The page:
* To value our ministry of servant leadership to the Diocese of Pennsylvania. To offer our prayers to this ministry and those we work with daily.
* That if we have a problem with someone, we will go to them privately and in person. We will speak to them lovingly.
* If someone comes to us with a problem or issue with someone else, we will encourage them to talk with that person. We will not engage in the conversation regarding that person until the person addresses the person with whom she/he has a complaint.
* If someone consistently does not approach the person with whom they have a problem, we offer to go with them to help.
* To express criticism and negative feelings first to the person, not to others. We will not express derogatory remarks, comments or exhibit negative behavior toward fellow staff members. We will address conflicts openly and honestly.
* To maintain confidentiality in staff conversations and meetings. We will not gossip, or spend time in idle discussions regarding others while serving the Diocese.
* To assume the best motivations of one another and don’t try to guess each other’s intentions and motives. When in doubt we will ask, “Why are you saying that?” or “Why are you doing that?” or “Why is this important to you?”
* To explain clearly to people who bring staff complaints that we will be sharing the conversation with staff.
* That if someone tells you something in confidence, we will not tell. The only exceptions are if a person is going to harm her/himself or someone else, if a child has been physically or sexually abused, or it is gossip, complaining (issues described above) or detrimental to another staff member.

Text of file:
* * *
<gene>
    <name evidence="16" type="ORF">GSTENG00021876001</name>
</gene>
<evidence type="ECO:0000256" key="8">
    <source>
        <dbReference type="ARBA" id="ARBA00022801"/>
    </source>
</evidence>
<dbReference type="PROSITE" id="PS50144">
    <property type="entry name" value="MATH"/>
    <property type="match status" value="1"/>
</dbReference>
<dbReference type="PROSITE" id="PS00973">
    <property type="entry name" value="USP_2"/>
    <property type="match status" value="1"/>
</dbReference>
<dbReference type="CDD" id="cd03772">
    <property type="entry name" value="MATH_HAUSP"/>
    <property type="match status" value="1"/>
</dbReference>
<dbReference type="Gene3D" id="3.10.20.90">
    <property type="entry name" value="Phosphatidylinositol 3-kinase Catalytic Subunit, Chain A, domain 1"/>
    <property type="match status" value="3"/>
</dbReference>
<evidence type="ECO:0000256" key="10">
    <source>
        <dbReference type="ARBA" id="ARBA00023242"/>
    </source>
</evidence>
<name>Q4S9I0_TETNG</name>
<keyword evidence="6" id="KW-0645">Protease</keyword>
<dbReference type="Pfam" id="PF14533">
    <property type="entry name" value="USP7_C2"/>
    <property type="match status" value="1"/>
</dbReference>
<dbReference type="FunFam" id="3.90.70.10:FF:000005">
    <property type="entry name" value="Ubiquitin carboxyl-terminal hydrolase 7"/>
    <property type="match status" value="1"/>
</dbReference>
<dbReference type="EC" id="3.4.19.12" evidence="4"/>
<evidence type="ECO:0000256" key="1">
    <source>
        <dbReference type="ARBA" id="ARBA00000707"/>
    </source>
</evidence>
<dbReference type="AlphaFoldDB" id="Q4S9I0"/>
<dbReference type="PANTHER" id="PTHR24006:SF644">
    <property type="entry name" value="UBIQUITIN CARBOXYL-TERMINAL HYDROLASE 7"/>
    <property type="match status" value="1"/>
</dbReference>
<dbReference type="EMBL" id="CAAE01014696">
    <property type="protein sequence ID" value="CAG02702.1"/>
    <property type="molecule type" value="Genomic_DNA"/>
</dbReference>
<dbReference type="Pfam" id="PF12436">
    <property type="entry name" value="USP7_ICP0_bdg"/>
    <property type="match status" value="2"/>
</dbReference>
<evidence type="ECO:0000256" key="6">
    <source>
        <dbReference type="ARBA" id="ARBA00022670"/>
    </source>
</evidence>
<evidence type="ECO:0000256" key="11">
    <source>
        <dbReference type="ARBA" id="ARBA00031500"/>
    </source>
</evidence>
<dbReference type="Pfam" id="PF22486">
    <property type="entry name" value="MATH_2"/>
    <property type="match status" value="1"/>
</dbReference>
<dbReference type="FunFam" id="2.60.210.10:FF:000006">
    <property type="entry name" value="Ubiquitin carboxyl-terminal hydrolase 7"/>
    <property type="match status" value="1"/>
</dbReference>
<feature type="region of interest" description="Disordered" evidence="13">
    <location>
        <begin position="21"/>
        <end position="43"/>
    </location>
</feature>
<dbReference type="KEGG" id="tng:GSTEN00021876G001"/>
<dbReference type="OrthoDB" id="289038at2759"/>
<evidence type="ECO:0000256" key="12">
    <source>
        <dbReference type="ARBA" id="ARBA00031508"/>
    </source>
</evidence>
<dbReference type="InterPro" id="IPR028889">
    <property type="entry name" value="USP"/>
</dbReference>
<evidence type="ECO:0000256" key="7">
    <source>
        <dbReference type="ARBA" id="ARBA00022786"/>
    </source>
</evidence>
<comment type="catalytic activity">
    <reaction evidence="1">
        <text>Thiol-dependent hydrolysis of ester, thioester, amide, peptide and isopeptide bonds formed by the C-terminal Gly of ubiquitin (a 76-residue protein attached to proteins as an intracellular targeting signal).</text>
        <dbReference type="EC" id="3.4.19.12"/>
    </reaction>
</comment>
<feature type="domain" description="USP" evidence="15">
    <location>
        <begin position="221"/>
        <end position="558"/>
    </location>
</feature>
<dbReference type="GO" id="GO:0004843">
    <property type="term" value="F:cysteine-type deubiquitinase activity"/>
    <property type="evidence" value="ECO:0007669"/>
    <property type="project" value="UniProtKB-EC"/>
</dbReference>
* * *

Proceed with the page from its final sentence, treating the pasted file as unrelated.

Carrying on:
* That we will not read or write unsigned letters or notes.
* To speak your truth for yourself. Do not say “lots of people think . . .” or, “The Bishop said…” to try to add weight to your point. Speak your truth and let other people do the same.
* When in doubt, just say it-as lovingly as possible. Own it up front if we think we might not say something correctly. We will be graceful to one another when we or another has trouble expressing something. The only dumb questions are those that don’t get asked. We are a Christian family, and we care about one another. If you have a concern, pray, and then (if led) speak up.
* Any conversation that involves conflict is best had in person and is worst had using the internet. The only email that should be sent when you’re in conflict with someone is “When can we get together and talk?”
* To commit to processing information about personality differences among staff and to give feedback to one another to support strengths and to balance weaknesses.
* To openly discuss our personal strategies and investments in diocesan proposals.
* To accept the fact that disagreements are expected and are to take place behind closed staff doors; in public, we present ourselves as a team.
* To pray for one another. That’s not just a throwaway line. Lifting one another to God in prayer is how we learn, slowly and sometimes painfully, but ultimately joyfully, to see each other and treat each other as God’s beloved.